There was a time when people who didn’t know how to read or write were left out from the system. Left out in the sense that these people could not really participate in economically rewarding activities. It would also be fair to say that these people even struggled with their day to day existence even to the point where they found it difficult to avail their basic rights they were entitled to. The world eventually belonged to the ones who could read and write so to speak. And we called them literate. And ever since then, literacy decided which camp you ended up in: the haves or the have not’s.
The relationship held true for a long time, until a point where computers became ubiquitous. The digital age was here. Now digital literacy distinguished between the haves and the have not’s. And by this time, we had also coined a word to capture the ever widening gulf between the two camps; the digital divide. Digital age and digital technology have been growing at an exponential rate ever since its advent. And now we are entering an age where code literacy: your ability to read and write code, is soon becoming an all-important functional literary competency!
Literacy in its basic definition is only being able to understand the alphabets of a language. And the basic purpose of language is to provide you with the ability to communicate with your fellow human beings. While we all knew that the literate would do well, what was not implicitly said was the fact that being literate in one language as against the other can have a drastic impact on your economic fortunes. The economic rewards that accrue to someone who is competent in Swahili or Sanskrit as against someone who knows English or Hindi is substantially different. India as a country benefitted in the last decade from the IT outsourcing phenomenon predominantly because we have a country with the largest English speaking population (one among many other factors of course).
The understanding theme that connects them all then is not literacy in itself. It’s our ability to communicate and exchange information with our fellow human beings and particularly, the smart ones. It’s our ability to read and understand what is captured in the books and other forms of documented information. What connects them all is information & knowledge.
The definition of literacy as it is might be your ability to read and write. But if you are willing to consider literacy as that key competency that will reward you with information & knowledge which in turn will lead to economic & spiritual prosperity, then we can look at literacy which we should really strive to achieve as some sort of functional literacy. Not literacy for its own sake. When viewed from that angle, people who were functionally literate prospered at all times. The only thing that changed was what it meant to be functionally literate at each age. Ability to read and write language back then to an ability to read and write computer language now.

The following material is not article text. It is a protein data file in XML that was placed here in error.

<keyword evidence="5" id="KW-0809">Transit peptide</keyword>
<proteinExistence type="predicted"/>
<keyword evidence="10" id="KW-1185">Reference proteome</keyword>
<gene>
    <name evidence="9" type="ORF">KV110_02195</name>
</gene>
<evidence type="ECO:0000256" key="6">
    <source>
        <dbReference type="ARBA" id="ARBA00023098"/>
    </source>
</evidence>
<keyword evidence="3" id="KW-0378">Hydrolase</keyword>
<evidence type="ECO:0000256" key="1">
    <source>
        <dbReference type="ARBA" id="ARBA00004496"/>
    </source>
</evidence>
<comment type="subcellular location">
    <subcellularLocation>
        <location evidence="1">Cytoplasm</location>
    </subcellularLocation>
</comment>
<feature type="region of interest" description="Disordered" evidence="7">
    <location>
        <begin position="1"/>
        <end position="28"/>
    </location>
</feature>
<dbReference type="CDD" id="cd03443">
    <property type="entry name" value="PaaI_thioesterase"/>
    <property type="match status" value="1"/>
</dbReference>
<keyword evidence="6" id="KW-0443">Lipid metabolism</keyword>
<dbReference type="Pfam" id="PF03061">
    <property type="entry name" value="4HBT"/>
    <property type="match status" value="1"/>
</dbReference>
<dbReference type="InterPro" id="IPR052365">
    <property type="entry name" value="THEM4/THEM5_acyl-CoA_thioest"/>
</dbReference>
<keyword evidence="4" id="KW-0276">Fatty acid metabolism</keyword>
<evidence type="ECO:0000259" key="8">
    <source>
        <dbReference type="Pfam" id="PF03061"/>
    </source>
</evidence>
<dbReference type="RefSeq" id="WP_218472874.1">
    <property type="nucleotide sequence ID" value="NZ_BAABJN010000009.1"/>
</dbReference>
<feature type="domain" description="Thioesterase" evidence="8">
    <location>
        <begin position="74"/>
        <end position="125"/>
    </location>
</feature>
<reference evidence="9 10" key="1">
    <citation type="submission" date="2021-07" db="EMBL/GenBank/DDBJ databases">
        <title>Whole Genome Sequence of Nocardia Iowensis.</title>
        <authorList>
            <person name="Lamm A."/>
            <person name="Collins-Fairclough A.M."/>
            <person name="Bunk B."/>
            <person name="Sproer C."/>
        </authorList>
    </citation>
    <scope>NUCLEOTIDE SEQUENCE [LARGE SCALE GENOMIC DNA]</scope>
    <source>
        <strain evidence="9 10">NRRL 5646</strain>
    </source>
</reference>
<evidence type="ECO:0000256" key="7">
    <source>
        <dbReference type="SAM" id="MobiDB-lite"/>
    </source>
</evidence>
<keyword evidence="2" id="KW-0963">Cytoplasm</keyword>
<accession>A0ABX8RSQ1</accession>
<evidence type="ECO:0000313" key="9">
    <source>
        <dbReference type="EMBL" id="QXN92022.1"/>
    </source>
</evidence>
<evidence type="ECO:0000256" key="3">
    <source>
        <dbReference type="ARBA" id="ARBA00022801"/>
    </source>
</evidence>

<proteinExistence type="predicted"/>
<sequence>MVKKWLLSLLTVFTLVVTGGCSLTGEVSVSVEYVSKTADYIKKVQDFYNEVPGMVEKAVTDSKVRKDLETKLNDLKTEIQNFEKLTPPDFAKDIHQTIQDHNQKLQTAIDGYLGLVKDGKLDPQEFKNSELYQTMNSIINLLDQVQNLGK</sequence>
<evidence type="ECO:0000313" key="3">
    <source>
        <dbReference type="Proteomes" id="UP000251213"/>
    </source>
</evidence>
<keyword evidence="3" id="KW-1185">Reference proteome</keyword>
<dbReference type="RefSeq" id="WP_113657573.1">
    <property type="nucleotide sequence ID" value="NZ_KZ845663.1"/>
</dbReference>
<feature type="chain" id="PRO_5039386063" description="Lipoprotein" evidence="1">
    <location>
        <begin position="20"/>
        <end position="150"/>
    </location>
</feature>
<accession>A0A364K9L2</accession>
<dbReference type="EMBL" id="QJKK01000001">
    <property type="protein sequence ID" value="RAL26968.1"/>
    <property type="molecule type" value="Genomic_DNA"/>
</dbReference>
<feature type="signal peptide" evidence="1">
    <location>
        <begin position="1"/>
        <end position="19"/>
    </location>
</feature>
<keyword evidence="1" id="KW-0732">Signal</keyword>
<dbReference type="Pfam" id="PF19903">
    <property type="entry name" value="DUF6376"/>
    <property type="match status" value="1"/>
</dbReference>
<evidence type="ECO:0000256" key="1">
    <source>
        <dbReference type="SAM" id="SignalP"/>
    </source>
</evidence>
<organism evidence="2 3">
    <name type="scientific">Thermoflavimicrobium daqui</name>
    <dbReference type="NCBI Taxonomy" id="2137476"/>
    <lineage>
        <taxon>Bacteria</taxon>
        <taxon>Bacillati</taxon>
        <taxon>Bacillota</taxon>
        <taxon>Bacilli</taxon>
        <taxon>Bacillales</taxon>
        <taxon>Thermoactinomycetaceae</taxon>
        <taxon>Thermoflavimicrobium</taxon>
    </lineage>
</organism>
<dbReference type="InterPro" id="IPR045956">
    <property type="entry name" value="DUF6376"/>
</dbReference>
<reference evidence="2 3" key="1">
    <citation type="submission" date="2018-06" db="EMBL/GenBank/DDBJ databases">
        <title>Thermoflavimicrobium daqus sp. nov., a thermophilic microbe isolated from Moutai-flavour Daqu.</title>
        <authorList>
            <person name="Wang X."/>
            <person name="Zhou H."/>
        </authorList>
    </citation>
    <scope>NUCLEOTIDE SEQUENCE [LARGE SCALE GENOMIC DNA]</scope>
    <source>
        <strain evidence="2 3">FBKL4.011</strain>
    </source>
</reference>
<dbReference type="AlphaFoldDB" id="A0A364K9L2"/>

Stories of exploitation abound about the literate exploiting the illiterate. In fact, stories of landlords (and other people in power) exploiting the farmers (and others who don’t have information & knowledge) through paperwork and math (or other forms of applied knowledge) is the central story plot of many movies even to this date. What you might want to appreciate, is the fact that we might end up being in the same position as those exploited, if we are passive to information and knowledge that is being fed to us without understanding the whys and hows. Simplest example being, we go through our Facebook feeds regularly, without having any great knowledge or control over what appears in that feed wall. Facebook or rather some lines of code decide that for you. And this information form the basis of your knowledge, connections and in turn your social reality.
I see a striking similarity when I consider the image of the farmer who signs the stamp paper provided by the money lender without knowing what’s in the document and taking the money, with us today taking all that information Facebook is feeding us without knowing how and why. Do you see such a similarity?
Maybe the money lender did the math correctly and the paperwork was accurate. Maybe Facebook decides the feed keeping your best interest in mind. Maybe we can blindly trust. I’m all for trust. After all, trust is the currency and probably the only currency for furthering the prosperity of humanity. But I have a problem when trust is not a choice but the only choice, when trust becomes the only choice as a direct consequence of my ignorance. For our own good and for the good of the world, literate we must be. And what that means today is that code literate we must be!
Sharing some additional literature before I conclude the post.
First, a very interesting video:
And on a lighter note, sharing this image as well. This also happens to be the Urban Dictionary definition for “Programmer”